Wednesday, March 11, 2009

The Bank Crisis that Never Was

Banks: Take my TARP. Please!
A growing number of banks are already aiming to return taxpayer funds. Some analysts wonder how easy it will be to give the money back.


A growing number of banks are looking to return government money received under the Treasury's TARP program after Congress removed several repayment restrictions.

NEW YORK ( -- Taxpayers hate the bank bailout. Lawmakers too. And now it looks like some of the bailed out banks themselves are starting to get fed up with it as well.

Just weeks after Congress removed a key hurdle that prevented banks from paying back funds from the Troubled Asset Relief Program, or TARP, some banks are already queuing up with checks in hand.

So far, three banks have formally declared their intentions to pay back the government. Last month, Louisiana-based IberiaBank Corp. (IBKC) said it would return $90.6 million while TCF Financial (TCB), a bank headquartered just outside of Minneapolis announced last week it was returning $361.2 million.

On Tuesday, New York City-based Signature Bank (SBNY) became the latest, announcing at a conference it had filed notice with the Treasury Department to pay back $120 million in TARP funds.

This list doesn't include the dozens of institutions that were approved for government aid, but subsequently decided to turn down the money. New Jersey-based lender Sussex Bancorp (SBBX) added itself to that group after it withdrew from the program last week.

But even more banks are poised to return TARP money, including some of the nation's largest.

Asset manager Northern Trust (NTRS, Fortune 500) told members of Congress last month that it wanted to repay the $1.57 billion in government funds "as quickly as prudently possible" after the Chicago-based firm came under heavy scrutiny for its sponsorship of a recent golf tournament in California.

And other big banks, including PNC (PNC, Fortune 500) and US Bancorp (USB, Fortune 500), as well as JPMorgan Chase (JPM, Fortune 500) and Goldman Sachs (GS, Fortune 500), have been stating they hope to return the funds as quickly as possible. A repayment by those four alone would return an estimated $49.2 billion to government coffers.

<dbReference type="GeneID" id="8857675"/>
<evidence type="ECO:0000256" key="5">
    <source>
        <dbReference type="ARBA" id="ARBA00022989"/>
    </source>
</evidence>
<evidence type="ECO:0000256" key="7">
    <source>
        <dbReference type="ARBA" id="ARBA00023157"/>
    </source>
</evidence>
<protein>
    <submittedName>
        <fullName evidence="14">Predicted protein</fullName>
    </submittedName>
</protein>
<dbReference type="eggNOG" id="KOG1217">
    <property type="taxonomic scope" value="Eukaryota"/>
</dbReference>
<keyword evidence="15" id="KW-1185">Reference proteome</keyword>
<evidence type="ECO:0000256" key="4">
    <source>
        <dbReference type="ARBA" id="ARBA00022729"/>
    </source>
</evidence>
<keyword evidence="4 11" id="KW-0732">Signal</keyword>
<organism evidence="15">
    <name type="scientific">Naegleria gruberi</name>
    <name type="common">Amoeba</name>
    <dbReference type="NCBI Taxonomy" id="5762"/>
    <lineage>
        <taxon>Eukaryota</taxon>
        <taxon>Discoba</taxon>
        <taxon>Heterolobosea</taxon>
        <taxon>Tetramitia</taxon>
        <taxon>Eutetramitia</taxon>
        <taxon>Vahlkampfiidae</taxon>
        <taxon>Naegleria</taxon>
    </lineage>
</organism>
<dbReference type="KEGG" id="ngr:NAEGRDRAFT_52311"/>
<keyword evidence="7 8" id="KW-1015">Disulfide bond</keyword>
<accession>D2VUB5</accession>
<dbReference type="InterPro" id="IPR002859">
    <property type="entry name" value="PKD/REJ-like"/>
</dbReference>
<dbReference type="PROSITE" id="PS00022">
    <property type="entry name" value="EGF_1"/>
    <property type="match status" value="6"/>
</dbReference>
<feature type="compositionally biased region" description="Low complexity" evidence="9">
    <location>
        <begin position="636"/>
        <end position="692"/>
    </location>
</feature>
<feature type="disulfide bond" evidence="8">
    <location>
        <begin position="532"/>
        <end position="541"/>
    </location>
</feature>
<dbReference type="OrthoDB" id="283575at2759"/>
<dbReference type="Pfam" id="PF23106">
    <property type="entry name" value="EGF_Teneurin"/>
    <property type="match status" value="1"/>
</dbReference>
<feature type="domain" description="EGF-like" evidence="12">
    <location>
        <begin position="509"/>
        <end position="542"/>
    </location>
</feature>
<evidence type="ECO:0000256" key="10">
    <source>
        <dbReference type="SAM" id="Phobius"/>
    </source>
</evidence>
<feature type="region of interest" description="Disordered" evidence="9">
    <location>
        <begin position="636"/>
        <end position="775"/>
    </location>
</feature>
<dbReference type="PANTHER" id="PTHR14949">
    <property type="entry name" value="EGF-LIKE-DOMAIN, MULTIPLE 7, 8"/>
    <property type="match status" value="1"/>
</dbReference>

Brian Klock, an analyst with Keefe, Bruyette & Woods in San Francisco, noted that the list may not end there. A handful of regional banks that he tracks could very well repay the government's stake with existing capital in the near-term, including Comerica (CMA), the Beverly Hills-based City National (CYN) and Trustmark Corp. (TRMK)

One common thread between these three is that each bank has a healthy level of tangible common equity, a measure of a bank's ability to absorb future losses that is increasingly viewed by analysts as one of the best indicators of a bank's health.

Why there is a rush to pay back TARP
Some institutions have argued that it is too costly to keep government capital on their books at a time when banks in general have been resistant to make new loans as the economy sours and more Americans lose their jobs.

Other banks have suggested that the recently passed stimulus package, which included a measure aimed at reining in bonuses for senior executives and top earners at banks that got TARP funds, would harm their firms even further.

0:00 /02:36Where Lohan meets TARP
"We believe participation in TARP has created a competitive disadvantage for TCF and it is in the best interest of our shareholders to redeem these shares," said TCF Chairman and CEO William Cooper in a statement when the company announced its plans last week.

Many bankers are also troubled by the inconsistency in the government's rescue efforts so far. Others worry that regulators or lawmakers could change the accompanying terms of the government's capital purchase program as they see fit in the future.

For example, some fear that banks which have received TARP funds could be pushed to make certain types of loans or fulfill some sort of loan quota, following the ongoing public outcry that banks are not lending.